Rod Miller:  My Imaginary Rich Friends Try To Steal My Identity

in Column/Rod Miller

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By Rod Miller, columnist

One of my favorite morning rituals is sipping my coffee while I read my spam emails. Invariably there are two or three tempting offers from folks I don’t know in Burkina Faso or the Ivory Coast who want to make a very rich man of me.

Back in the day, it was the former Nigerian Oil Minister who wanted to enlist me to smuggle millions of petro-dollars out of his country. For my help, I’d get a tasty cut of the loot, and all he needed was my bank info to get the wheels rolling.

That guy either died or found another patsy, because I never hear from him anymore. But he has been ably replaced by scores of other enterprising folks who must have seen him raking in the cash from naive Americans, and are upping his game with creative new schemes.

The emails all begin with an intimate salutation like “Dear One” or “My Precious Friend” and proceed from there with a sob story about a dead husband’s blood money that the grieving widow just wants to give away to a god-fearing person.

Or some other cockamamie yarn like that.

But, they tell me, if I want to fatten my bank account with their plunder, I’ll need to put a little skin in the game. Like giving them all my banking info, social security number and passwords. After all, nothing in this life is free, right?

Some might call this identity theft, I call it opportunity.

This was my coffee-fueled epiphany this morning. Instead of going through all these gyrations to steal my identity, why don’t they just buy it from me?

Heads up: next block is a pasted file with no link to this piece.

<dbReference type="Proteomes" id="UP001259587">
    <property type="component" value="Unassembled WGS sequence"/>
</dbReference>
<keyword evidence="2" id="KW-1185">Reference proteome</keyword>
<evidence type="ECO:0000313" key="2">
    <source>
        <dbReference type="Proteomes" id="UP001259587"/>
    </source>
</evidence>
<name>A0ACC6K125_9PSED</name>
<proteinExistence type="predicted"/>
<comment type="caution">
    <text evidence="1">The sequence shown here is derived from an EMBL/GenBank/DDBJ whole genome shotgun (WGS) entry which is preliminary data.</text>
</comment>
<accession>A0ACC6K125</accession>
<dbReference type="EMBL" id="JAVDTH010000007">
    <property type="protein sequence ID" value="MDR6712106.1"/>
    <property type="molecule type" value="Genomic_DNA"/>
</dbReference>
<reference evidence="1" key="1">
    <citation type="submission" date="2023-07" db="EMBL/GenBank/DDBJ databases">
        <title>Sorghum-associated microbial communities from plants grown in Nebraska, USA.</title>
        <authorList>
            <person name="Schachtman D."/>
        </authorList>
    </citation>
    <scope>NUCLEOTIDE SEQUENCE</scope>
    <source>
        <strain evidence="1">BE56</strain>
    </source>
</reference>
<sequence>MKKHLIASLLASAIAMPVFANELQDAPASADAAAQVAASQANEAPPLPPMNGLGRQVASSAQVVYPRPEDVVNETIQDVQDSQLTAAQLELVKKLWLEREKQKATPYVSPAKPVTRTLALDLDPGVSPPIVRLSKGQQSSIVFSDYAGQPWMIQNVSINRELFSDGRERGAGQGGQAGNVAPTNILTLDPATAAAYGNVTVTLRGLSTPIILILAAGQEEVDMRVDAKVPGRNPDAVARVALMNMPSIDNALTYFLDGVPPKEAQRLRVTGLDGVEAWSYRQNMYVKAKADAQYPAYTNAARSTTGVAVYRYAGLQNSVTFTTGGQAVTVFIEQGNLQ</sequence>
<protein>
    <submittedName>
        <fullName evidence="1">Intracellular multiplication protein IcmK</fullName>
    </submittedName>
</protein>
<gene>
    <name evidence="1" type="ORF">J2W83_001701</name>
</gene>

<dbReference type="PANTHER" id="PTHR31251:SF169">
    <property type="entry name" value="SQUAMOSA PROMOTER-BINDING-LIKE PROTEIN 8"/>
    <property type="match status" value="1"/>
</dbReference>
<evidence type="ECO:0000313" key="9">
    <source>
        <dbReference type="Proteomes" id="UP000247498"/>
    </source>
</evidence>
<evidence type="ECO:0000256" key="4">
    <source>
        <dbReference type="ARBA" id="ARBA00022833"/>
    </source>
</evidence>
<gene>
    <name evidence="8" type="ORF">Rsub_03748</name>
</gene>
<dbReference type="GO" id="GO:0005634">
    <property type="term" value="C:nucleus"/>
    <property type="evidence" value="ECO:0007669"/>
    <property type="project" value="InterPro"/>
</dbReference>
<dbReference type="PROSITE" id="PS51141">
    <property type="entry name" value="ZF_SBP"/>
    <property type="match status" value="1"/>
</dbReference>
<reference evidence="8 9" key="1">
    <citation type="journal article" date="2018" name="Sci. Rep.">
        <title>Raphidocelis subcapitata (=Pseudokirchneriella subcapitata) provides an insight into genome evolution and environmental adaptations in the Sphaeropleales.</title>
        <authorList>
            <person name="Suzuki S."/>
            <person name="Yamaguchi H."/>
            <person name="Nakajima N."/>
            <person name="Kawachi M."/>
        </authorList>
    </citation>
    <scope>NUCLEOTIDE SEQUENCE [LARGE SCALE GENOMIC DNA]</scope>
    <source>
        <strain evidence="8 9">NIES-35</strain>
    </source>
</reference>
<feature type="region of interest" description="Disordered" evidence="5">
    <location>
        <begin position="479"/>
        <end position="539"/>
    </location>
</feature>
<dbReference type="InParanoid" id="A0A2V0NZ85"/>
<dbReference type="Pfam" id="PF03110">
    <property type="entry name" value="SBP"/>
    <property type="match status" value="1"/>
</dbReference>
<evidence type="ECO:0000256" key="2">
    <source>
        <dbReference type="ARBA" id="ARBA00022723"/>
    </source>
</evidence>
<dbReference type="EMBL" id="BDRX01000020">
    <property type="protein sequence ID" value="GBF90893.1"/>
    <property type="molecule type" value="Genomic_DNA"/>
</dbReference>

My imaginary friends must have the dough to buy my identity. After all, they describe pallets of Benjamins stashed in vaults in Lichtenstein or the Caymans that they’re trying to offload.

And this is America, where everything is for sale. Are you with me?

If my identity is so valuable to these folks, I’m sure that we could arrive at an arms-length, willing buyer-willing seller arrangement. Like most of you, I’m not willing to sell myself too cheaply, but I’m sure willing to dicker.

For the amazingly low price of forty or fifty thousand bucks, any desperate person could buy a gently used Wyoming identity. My persona is debt-free, with a clean driving record and no law enforcement history.

My identity would be a welcome asset for anyone experiencing offshore financial difficulties. Or it would make a great accessory for someone with a pesky legal problem that doesn’t respect borders.

Operators are standing by, so call now! Because of this special offer, I will accept cash, bearer bonds or vintage Indian motorcycles as payment.

Wait! There’s more!!

If you act immediately, I’ll include a good dog, half a can of Copenhagen and a PBR tallboy.

What are you waiting for? For a mere fifty-thousand dollars, your peace of mind is assured!

You won’t need to write another spam email, because you are no longer you.

I’m going to compose my own email and blast it out to my imaginary friends, pitching this deal to them. The smart one’s among ‘em will see the obvious wisdom in this capitalistic approach to the tender subject of identity theft.

Wish me luck! I’ll let y’all know how this turns out, but I have a good feeling. The only downside would be that, after I sell my identity, I won’t be able to write as Rod Miller anymore.

So, if you see this column under my new by-line, Nicky Chiffon, then you’ll know that my plan worked.

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